8 March – 12 Augsut 2012
A caricature captures the features and body language of a recognizable figure. It is often intended to be humorous, but not always. It exaggerates typical characteristics and peculiarities without going too far. An elegant but pointed drawing style softens the irony of the image, and our smiles of recognition mitigate its more awkward, perhaps hurtful aspects.
This exhibition charts the evolution of caricature in Sweden. In the beginning, caricatures were meant for private consumption, appearing mainly in diaries and letters. The new printing technologies of the 18th century made mass printing possible and brought caricature into the public arena. With the growth of the picture press in the 19th century, caricature became a force to be reckoned with. Being caricatured was considered a sign of celebrity status. The lithographic technique also enabled a more personal drawing style and a level of artistry that set the standard for future caricaturists.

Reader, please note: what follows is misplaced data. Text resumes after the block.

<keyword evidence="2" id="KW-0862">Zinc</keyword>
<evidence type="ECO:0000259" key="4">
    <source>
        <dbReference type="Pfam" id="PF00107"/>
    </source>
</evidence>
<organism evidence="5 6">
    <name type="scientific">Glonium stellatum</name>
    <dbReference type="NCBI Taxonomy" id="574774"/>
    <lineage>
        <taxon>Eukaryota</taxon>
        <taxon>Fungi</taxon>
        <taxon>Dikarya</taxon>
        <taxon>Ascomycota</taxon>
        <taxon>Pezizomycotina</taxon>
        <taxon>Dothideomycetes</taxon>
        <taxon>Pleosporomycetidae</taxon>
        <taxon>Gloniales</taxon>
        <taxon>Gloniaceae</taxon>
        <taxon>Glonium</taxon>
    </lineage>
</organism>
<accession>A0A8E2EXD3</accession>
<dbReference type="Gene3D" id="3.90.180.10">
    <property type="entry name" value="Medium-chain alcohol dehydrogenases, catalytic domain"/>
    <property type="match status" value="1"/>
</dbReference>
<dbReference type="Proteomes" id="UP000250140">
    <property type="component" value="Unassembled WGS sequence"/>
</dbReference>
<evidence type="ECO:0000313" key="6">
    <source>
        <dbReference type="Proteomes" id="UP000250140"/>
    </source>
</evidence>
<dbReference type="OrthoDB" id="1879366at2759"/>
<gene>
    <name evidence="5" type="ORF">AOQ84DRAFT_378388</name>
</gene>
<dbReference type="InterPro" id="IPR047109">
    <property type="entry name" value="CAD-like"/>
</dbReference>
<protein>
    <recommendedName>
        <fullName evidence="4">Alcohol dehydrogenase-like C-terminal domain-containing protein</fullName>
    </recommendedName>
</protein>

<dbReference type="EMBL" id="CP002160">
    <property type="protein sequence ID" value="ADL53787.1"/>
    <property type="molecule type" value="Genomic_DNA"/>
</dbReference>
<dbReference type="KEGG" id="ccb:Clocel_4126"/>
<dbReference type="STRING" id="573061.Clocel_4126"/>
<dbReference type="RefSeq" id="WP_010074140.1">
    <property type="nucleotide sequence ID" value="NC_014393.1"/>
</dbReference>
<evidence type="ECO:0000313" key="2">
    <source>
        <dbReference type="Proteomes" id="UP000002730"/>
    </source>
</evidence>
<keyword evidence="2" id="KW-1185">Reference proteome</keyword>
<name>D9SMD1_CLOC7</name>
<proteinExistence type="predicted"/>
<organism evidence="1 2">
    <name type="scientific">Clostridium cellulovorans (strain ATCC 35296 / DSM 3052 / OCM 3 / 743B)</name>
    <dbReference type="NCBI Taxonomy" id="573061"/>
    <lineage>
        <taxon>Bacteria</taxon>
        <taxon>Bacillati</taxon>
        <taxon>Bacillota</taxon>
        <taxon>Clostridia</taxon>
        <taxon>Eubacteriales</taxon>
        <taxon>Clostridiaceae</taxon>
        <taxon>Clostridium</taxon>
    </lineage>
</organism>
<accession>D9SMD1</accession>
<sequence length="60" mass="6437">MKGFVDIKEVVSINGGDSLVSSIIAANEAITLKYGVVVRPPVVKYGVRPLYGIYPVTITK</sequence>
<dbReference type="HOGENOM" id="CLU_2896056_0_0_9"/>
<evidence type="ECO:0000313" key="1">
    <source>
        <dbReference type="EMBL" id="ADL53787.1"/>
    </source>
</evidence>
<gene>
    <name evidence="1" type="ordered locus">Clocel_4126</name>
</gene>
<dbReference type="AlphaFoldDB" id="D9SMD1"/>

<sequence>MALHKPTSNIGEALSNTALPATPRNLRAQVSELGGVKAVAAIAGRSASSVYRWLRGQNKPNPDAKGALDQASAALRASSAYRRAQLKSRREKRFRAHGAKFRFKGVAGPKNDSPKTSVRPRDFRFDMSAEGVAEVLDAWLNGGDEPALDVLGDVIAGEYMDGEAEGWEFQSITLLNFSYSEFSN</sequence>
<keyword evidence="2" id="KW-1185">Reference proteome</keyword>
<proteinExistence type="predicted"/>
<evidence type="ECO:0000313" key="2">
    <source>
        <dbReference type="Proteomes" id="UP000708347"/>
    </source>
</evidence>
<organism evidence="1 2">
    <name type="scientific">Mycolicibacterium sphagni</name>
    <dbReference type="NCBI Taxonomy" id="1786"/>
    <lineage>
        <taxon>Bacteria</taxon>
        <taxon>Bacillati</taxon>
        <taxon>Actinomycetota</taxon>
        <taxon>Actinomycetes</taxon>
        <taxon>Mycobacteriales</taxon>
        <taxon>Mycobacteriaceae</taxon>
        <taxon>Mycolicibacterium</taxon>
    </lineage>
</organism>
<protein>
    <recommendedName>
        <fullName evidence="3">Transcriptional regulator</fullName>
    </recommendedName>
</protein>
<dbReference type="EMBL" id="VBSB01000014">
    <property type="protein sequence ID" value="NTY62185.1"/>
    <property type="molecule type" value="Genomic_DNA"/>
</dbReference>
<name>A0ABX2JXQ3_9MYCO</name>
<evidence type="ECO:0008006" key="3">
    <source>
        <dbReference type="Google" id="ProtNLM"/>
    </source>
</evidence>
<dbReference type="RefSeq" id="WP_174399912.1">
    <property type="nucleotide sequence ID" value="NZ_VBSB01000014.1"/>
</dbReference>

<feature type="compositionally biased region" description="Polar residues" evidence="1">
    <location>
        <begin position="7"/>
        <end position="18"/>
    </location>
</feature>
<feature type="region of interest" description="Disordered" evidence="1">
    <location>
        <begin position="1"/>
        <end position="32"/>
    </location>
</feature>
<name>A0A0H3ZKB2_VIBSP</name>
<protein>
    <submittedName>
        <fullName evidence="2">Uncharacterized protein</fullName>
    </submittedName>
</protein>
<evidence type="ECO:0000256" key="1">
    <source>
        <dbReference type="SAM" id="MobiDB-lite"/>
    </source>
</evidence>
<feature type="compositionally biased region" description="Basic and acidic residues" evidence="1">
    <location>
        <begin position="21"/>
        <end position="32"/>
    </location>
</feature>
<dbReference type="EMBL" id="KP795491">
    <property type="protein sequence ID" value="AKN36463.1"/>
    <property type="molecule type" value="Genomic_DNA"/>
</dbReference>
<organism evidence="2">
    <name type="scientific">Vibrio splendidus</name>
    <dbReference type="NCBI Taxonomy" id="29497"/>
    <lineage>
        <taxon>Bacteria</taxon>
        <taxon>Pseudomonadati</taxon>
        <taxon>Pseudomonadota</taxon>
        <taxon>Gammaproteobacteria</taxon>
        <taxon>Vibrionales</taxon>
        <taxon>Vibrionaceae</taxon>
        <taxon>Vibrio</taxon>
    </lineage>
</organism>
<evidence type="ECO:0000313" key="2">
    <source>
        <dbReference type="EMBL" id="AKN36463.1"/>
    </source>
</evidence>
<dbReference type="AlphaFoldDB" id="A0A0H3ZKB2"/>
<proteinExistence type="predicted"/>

Caricature was long considered a male preserve, but the early 20th century saw female artists start to make a name for themselves, particularly in theatrical caricature. After a period in which caricature had served chiefly as political commentary on the leader pages, it re-emerged as a hot topic when cartoons of the prophet Mohammed appeared in 2005.
The exhibition features drawings, prints and digital images by artists including Johan Tobias Sergel, Carl August Ehrensvärd, Gustaf Wahlbom, Albert Engström, EWK, Annie Bergman and Stina Eidem.